Recently, I had the opportunity to hang out with an awesome group of eclectic Pagans from my area. We just got together for some tea and conversation. About halfway through the evening, my phone goes off because my best friend had texted me. I explained to the group that normally I wouldn’t take it, but she’s going through a rough patch and I needed to answer the text. Kind of out of the blue, someone in the group asked if she knew about my Pagan activities. I answered truthfully, no she does not. To be fair, this friend and I have known each other for eleven years and I wouldn’t be surprised if she suspected. But because of her conservative religious leanings perhaps this is one subject better left avoided for the preservation of our friendship. And I’m okay with that; I’d rather be friends with this person than not. But the person who asked this question was really put off by what I said, as if it were an unenlightened perspective in an age of more transparency for Paganism and Wicca.
Well. Huh. Alright I admit it; I was annoyed.
The question of whether a Witch or Pagan should be vocal about their faith and practices is one that is extremely personal. Let’s be real: while I maintain that discrimination against Pagans in the modern context is rare, societal pressure from (at least in the U.S.) a one part scientific and one part Judeo-Christian religious culture, judgement from peers, and outright ignorance is real. Unless the Witch generally gives no fucks about what others think, it can be extremely hard to be an open Pagan. Some can do it (the fabulous author Deborah Blake and all the wonderful Youtube witches come to mind as an excellent examples), but a lot of us cannot be completely out of the broomcloset, yours truly included.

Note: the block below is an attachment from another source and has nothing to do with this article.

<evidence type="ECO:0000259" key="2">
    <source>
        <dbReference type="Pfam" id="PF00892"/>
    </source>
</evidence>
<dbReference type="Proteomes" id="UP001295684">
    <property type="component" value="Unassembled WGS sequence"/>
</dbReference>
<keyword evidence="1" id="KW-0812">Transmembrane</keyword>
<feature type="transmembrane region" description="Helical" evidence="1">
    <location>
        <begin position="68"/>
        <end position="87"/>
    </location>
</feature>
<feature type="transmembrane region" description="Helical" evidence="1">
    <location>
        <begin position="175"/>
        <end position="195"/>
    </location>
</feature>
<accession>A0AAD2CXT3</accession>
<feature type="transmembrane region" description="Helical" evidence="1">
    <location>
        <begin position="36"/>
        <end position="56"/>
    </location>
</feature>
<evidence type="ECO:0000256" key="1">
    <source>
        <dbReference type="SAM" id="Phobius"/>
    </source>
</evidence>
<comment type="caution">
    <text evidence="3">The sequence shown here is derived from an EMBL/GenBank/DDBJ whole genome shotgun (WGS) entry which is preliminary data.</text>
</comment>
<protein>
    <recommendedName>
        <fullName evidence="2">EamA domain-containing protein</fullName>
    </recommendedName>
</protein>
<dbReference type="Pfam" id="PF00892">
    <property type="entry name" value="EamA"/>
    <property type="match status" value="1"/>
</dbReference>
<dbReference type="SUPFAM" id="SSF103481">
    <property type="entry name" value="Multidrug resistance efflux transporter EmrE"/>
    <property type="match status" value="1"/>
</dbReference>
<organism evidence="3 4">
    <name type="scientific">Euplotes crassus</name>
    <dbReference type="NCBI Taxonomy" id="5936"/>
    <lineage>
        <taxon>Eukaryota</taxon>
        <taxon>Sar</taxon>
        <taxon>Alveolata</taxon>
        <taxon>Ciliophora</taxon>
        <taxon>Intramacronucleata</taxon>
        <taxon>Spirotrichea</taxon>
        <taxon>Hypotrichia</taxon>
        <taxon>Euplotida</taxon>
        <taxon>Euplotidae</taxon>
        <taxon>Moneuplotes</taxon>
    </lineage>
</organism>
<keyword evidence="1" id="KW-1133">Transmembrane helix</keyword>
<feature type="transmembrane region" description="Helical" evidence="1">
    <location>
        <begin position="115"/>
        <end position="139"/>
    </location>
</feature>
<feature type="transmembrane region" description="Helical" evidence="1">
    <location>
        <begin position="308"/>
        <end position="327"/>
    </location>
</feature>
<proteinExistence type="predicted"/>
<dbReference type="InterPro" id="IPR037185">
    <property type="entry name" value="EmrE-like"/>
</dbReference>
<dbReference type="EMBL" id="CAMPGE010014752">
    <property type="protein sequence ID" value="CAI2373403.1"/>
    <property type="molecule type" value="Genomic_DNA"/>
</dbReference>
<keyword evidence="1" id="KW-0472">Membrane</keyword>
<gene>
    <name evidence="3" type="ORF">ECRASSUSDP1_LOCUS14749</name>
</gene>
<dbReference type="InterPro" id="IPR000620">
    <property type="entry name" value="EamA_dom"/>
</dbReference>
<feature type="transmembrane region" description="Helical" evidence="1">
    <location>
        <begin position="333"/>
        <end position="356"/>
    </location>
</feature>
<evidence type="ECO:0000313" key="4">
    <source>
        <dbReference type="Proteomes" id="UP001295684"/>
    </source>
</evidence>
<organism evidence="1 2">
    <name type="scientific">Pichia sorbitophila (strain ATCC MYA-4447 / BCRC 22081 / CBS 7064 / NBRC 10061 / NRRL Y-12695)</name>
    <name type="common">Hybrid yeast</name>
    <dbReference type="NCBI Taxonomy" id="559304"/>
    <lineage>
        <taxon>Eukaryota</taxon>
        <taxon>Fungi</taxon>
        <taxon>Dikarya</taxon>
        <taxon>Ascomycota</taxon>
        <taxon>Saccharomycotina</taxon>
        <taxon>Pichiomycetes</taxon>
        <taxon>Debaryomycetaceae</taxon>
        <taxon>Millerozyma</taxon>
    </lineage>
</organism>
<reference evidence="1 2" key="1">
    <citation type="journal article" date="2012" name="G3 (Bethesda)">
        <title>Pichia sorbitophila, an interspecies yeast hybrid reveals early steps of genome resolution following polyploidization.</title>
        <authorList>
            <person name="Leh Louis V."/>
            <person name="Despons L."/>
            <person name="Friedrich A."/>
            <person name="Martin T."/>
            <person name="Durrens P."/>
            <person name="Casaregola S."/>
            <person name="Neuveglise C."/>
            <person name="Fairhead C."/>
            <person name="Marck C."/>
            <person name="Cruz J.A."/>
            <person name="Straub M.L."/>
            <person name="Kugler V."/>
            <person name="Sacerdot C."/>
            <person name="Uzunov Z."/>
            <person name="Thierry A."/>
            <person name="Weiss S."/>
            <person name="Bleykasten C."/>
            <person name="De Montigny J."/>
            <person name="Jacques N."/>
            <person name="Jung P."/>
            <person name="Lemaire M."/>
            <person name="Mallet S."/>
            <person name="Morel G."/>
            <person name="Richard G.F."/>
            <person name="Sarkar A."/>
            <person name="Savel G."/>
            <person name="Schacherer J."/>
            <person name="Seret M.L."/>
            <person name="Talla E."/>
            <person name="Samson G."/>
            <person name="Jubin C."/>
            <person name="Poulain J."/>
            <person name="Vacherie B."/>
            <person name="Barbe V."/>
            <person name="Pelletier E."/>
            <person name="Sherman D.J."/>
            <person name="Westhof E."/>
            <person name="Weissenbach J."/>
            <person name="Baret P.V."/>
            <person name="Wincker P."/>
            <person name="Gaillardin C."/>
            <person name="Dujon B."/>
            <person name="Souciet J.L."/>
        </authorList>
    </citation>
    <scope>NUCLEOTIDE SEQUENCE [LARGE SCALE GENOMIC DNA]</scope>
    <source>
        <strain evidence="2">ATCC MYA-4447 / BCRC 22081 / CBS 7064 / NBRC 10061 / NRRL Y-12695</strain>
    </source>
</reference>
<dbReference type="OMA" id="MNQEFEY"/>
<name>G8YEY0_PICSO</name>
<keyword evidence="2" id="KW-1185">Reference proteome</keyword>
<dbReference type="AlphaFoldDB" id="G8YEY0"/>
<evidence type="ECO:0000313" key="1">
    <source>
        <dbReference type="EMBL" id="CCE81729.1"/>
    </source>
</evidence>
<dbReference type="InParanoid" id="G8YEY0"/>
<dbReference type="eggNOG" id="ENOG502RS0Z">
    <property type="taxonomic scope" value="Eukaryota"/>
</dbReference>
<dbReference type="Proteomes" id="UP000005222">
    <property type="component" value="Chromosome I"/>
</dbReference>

For me, it comes down to a case-by-case basis and a real hard look at the relationship. I grew up in an extremely conservative part of the country and have family members and lifelong friends that make my life so beautiful who would think I was off my rocker for believing in the divinity of nature and the perfect love of the Goddess. But, you know, they think that Jesus is the only path to salvation and that hell is a thing. So everyone’s religion is a little wonky. In a perfect world everyone could see past that shit and practice a little tolerance. But this isn’t a perfect world (thank Goddess) and sometimes we just have to respect other people’s beliefs and prejudices. For some of the people in my life, that means acknowledging that they will react adversely to my religious beliefs. As I still want that person in my life, I tend to keep my practices quiet around that person.
Let’s be real. The in-out or in-between status of any Pagan, Wiccan, or Witch is not up for comment or judgement by any person. Not up for discussion. Of course there are varying degrees of being out as a Pagan. For example some people decide not to tell their coworkers to maintain professional relationships, yet are incredibly active in their local Pagan networks. All of the degrees are perfectly acceptable ways to live a full and spiritual Pagan life. Also, there is no reason to feel any shame if you’re not as out as you like to be. As long as you are living your life in a way that is ethical and true to you, then that is all that matters.
© Ariadne Woods